A UX Design Degree Will Help You Meet Needs During a Crisis and Beyond
The digital revolution has been unfolding for decades. In March 2020, it fully arrived on the back of the pandemic. With the vast majority of people worldwide suddenly needing to work, shop, and study from home, it became a call for better designed digital experiences.
A UX design degree prepares people to meet this need by teaching them to create software and web-based products with intuitive, meaningful user experiences. You’ve likely seen just how important this is in recent months, as people in a number of fields rely on online platforms.
One way you can help create a better future through optimal digital experiences is by training to be a UX designer and earning a Master of Arts in User Experience Design. Here are three ways you can make a difference with this degree.
1. Your Work as a UX Designer Can Improve and Save Lives
If that sounds hyperbolic, think again. In the healthcare arena, it’s critical that doctors and nurses be able to see and correctly interpret what their technological tools are telling them. They must often make quick decisions to save lives. Confusion runs counter to that objective.
The importance of UX design was recently highlighted when, as described in Belatrix, a doctor accidentally prescribed a baby the wrong dose of medicine because of a design flaw. As the doctor entered information into a software solution their hospital used, they erroneously entered the baby’s weight in kilograms instead of pounds. This led a nurse to give the baby double the correct dose for several days.
Because the software did not automatically integrate key user preferences, such as the standard of measurement, the manual inputting of data failed. In any setting, and especially a busy hospital, design that considers the environment and users should address such critical details. That’s why user experience research often incorporates careful observation and understanding to inform detailed design ideas and decisions.
And that’s just one of many stories of people who have experienced health complications because of issues that may have been prevented through well-designed solutions.
2. You Can Help People Communicate from Afar
Over the past few months, people have been separated from their families, coworkers, doctors, teachers, and just about everyone else. Everyone has had to rely on digital communications channels like never before.
Jess Paik, M.Ed., an assistant professor and program director of Azusa Pacific University’s user experience design program, says UX design helps make these communications more effective.
“Right now, we are all relying on video and visual means to communicate, perhaps so that the feeling of being in an in-person meeting is somewhat intact,” Paik said. “As UX designers, we might ask if video communications are hindering our efficiency in work with all the surrounding issues. Also, what innovative ways of communicating can we envision? During this period of increasing online interactions and digital experience, it’s a great time for UX designers to ask these types of questions.”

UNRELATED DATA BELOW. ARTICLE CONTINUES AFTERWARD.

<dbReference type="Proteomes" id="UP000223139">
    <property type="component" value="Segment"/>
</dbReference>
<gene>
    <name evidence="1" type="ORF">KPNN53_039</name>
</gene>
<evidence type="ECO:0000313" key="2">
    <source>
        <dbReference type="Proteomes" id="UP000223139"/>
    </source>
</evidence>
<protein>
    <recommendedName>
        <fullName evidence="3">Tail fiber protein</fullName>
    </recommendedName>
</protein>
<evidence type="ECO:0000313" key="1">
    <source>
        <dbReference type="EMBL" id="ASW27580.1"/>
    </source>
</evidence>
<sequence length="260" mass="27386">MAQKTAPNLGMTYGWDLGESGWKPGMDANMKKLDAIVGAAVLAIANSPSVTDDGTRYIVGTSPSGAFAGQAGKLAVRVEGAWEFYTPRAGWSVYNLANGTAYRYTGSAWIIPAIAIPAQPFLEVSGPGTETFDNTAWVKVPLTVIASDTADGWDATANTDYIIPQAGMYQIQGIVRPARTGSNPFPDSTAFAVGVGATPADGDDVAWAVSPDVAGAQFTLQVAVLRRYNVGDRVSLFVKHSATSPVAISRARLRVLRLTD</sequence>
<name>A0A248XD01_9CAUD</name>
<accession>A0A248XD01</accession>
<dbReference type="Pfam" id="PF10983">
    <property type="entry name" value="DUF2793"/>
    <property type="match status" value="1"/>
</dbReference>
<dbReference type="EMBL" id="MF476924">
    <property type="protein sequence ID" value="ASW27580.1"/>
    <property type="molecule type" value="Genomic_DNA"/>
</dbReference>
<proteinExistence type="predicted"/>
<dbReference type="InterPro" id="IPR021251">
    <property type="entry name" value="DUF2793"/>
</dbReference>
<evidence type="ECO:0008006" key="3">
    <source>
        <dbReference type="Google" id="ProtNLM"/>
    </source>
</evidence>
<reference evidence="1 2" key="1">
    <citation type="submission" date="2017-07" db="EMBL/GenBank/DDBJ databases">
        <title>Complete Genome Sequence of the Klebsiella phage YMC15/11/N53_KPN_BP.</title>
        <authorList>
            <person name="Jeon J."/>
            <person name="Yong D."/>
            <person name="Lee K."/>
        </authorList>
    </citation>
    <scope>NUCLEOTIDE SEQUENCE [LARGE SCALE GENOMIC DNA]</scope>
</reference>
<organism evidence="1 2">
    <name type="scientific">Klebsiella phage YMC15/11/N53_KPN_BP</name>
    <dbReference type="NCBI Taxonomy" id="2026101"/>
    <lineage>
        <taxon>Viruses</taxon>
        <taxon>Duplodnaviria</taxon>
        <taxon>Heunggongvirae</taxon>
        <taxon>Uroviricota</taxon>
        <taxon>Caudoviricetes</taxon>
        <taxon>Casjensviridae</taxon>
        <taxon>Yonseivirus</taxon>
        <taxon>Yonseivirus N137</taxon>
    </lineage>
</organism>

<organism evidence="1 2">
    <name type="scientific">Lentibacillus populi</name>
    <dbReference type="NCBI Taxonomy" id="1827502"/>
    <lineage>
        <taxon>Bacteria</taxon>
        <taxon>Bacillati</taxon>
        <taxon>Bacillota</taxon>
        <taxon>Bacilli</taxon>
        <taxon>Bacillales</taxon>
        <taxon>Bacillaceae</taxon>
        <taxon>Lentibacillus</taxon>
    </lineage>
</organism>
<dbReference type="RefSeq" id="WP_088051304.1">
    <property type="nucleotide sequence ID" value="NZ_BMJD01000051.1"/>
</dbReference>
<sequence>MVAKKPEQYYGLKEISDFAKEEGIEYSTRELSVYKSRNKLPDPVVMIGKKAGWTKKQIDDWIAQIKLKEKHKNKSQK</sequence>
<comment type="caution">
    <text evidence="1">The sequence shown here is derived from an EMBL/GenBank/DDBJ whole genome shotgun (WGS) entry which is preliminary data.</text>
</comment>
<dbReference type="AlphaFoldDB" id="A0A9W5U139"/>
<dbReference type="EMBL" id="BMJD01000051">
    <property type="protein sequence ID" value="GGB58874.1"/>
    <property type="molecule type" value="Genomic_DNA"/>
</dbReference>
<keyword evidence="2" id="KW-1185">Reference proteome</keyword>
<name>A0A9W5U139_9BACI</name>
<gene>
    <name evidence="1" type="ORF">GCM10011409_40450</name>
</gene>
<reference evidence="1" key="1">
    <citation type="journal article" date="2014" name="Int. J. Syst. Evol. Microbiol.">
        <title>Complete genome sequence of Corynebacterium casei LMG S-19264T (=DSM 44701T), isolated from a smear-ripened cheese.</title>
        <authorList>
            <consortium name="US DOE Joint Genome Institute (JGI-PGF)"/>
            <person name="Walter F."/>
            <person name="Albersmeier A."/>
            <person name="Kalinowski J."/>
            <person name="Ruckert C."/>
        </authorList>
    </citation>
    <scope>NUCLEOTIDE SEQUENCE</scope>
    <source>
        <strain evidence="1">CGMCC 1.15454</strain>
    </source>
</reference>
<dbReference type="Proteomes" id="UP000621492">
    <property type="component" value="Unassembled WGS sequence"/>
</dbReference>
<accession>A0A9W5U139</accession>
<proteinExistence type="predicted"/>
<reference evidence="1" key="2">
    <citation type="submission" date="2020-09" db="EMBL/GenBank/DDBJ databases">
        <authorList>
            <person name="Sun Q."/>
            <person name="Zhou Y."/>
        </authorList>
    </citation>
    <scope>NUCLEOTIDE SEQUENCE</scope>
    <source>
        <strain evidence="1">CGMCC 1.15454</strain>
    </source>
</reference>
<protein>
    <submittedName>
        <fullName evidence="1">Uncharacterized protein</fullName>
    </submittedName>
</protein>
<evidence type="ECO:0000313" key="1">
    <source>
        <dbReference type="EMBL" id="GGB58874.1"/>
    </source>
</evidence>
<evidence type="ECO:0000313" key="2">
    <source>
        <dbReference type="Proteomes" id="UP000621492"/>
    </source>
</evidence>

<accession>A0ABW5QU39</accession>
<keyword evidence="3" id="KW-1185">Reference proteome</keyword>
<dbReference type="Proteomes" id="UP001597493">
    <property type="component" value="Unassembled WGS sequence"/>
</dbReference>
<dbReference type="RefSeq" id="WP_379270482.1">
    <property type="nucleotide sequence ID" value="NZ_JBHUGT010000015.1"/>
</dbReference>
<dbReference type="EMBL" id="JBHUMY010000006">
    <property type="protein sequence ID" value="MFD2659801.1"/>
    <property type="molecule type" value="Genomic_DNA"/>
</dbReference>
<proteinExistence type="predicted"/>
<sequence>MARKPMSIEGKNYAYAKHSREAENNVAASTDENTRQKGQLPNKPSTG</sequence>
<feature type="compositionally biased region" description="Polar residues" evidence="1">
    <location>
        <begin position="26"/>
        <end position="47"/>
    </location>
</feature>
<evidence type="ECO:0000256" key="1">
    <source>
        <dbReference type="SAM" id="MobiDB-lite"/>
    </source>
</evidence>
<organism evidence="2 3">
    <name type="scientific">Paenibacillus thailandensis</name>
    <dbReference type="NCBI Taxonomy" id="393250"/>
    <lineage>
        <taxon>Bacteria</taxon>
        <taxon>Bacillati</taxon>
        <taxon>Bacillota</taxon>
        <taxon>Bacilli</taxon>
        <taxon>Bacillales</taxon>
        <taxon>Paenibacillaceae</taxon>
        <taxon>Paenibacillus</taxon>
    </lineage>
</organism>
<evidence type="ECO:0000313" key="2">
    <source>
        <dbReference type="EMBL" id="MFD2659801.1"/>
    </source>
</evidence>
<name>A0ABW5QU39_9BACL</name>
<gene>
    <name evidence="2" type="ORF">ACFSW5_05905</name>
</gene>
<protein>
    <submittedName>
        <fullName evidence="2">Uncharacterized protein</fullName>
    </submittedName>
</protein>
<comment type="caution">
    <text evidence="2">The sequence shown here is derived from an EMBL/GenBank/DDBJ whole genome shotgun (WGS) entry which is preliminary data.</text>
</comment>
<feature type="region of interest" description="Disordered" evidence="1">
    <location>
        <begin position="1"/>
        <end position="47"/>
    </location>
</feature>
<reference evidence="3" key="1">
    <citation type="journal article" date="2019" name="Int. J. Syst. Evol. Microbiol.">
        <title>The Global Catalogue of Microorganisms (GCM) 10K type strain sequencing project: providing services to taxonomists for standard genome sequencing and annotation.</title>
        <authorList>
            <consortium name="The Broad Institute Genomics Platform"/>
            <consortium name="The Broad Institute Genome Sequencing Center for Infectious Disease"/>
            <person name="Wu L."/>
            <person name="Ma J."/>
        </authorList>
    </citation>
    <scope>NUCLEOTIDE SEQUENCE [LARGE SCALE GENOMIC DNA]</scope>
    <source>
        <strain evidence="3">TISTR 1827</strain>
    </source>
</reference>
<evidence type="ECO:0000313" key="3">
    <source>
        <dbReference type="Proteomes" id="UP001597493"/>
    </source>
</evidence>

3. You Can Help People Work More Efficiently
Working from home has been a big change for many people during the COVID-19 pandemic. Well-designed software that workers can access from anywhere makes this process much easier.
Paik noted that she has been using a suite of different software—with varying levels of success. “The video chats have been problematic for a variety of reasons—to name a few: poor connection, freezing, and hacking issues,” she explained. “A UX designer considers how to address and solve these issues.”
Whether it’s the ability to easily use cloud storage, access email, share files, or complete a variety of other tasks, well-designed platforms save companies millions of dollars in increased productivity. Your work as a UX designer can help drive efficiency as the world navigates this “new normal.”
Pursuing Your UX Design Degree at APU
The best way to rise to challenges related to technology and communications is to complete a degree program focused on UX design, such as the one offered at Azusa Pacific University. You can pursue a number of different careers upon graduation and the program’s unique low-residency format makes it easy to balance your life’s current obligations as you study primarily online.
Paik says the program will help students become sensitive and engaged researchers who can build products and services to “influence the emotions, thoughts, and actions of users.” She also added that it will give students confidence in expressing their ideas and honing them into “real products through research and practicing prototyping and iteration.”
Interested in learning more about the M.A. in User Experience Design program at Azusa Pacific University? Explore the school’s website to discover more insights and contact a program representative.
Posted: June 3, 2020